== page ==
Nobel past: Surgeon used immunotherapy for cancer in 1891

James P. Allison and Tasuku Honjo won the Medicine Nobel for it, but it was William Coley who first used immunotherapy

By Arghya Manna
  • Published 7.10.18, 6:57 PM
  • Updated 7.10.18, 7:45 PM
  • 3 mins read
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Giant’s shoulders: The Nobel committee announces the winners of this year’s prize in Medicine Source: Thinkstock

It was 1891. New York resident and Italian immigrant Zola — his first name has been lost to the mists of time — had an egg-sized malignant tumour on his neck that was nearly blocking his food pipe. In those days, the only way to treat cancerous diseases was surgery. So Zola went to see Dr William Coley, the head of the Bone Sarcoma Unit at the Memorial Hospital in New York, US.

Dr Coley’s first cancer patient, a 18-year-old girl, had just lost her fight with cancer, leaving him distraught but determined to find a way to arrest the disease. He had been looking in the archives of the hospital and found cases of patients who recovered completely from cancer after contracting a streptococcal infection. That gave him the idea that, perhaps, a bacterial infection can bolster the body’s defence mechanism, helping it fight cancer. To find out, he created a mixture of bacteria that he would call Coley’s Toxin or Coley’s Fluid. Following the path indicated by Edward Jenner and Louis Pasteur, the mixture had two kinds of bacteria — Streptococcus pyogenes and inactivated Serratia mercescens, better known these days for its role in hospital-acquired infections. He reasoned that this mixture, when injected, would induce the body’s immune system to attack and kill cancer cells.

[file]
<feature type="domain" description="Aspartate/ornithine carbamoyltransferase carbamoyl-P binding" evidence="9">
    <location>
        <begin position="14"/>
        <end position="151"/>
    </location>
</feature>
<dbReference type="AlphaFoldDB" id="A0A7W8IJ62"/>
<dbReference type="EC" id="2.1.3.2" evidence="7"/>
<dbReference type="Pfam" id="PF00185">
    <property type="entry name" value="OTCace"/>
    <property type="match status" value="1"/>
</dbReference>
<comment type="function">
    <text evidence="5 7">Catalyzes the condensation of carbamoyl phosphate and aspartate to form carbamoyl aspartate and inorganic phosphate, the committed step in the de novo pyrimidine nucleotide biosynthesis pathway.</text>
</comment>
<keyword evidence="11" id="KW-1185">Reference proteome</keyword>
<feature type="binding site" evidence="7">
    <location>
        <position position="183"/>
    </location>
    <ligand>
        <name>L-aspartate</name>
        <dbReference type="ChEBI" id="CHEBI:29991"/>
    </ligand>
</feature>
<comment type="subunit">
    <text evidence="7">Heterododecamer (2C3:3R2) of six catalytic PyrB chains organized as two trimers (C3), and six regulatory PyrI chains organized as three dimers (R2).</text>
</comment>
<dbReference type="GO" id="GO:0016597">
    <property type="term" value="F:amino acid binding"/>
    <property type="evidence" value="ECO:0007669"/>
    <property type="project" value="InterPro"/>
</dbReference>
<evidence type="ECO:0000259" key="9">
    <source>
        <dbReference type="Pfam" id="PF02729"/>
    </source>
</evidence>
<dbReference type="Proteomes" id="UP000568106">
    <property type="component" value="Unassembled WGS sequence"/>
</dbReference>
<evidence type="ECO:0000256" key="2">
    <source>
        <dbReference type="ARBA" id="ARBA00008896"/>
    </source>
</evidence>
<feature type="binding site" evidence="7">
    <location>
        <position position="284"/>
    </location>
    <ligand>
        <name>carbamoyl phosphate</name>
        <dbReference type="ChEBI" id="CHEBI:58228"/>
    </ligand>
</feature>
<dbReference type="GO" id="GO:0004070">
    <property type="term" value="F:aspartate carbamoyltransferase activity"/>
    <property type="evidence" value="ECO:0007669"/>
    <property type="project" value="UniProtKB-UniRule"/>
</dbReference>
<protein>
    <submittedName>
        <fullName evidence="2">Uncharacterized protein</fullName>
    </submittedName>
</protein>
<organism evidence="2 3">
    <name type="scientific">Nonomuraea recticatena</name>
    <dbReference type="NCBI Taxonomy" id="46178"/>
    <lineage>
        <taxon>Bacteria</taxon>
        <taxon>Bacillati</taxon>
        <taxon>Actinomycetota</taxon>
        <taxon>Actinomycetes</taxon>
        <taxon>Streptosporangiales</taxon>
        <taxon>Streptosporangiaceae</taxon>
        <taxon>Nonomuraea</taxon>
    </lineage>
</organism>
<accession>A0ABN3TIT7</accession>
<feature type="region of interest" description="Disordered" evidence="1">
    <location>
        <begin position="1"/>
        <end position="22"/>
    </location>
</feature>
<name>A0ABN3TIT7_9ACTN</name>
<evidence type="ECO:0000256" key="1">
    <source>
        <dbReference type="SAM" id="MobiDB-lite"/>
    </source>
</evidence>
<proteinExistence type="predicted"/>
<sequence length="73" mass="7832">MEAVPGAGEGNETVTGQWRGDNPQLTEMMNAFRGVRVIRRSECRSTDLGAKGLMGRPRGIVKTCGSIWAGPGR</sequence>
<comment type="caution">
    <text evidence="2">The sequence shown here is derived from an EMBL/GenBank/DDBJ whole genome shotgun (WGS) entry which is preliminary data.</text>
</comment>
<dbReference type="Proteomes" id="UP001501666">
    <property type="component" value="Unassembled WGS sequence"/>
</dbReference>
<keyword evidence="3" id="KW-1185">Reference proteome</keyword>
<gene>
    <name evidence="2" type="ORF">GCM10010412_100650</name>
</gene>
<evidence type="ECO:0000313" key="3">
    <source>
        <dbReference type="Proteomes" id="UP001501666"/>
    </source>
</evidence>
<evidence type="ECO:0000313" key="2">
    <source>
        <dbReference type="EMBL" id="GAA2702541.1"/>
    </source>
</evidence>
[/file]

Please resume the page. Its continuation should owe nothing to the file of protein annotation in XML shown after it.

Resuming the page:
Dr Coley injected Zola with this mixture repeatedly till he developed a fever. Soon after, Zola’s tumour started melting and eventually disappeared. His was perhaps the first case of cancer being treated successfully with immune therapy in modern times. Elated, Dr Coley treated several other sarcoma patients with Coley’s Fluid and, in 1893, published a report on this new way of treatment in the American Journal of Medical Science. It was the first study on using immunotherapy to treat cancer.

While very few remember Zola’s name and treatment, most people know of Jimmy Carter, the former president of the US. In August 2015, Carter announced that his melanoma was spreading to the brain and other organs. The situation seemed hopeless but his doctors took a radical approach: instead of the common practices of radiotherapy and chemotherapy, they decided to try immunotherapy, which saved Carter’s life. The process that they used was developed by James P. Allison and Dr Tasuku Honjo, who won this year’s Nobel Prize in Medicine for their path-breaking work. Coincidentally, the duo will be handed over the prize on the 125th anniversary of the first paper, written by a bone doctor from New York, on using immunotherapy to battle cancer.

William Coley
William Coley Illustration: Suman Chowdhury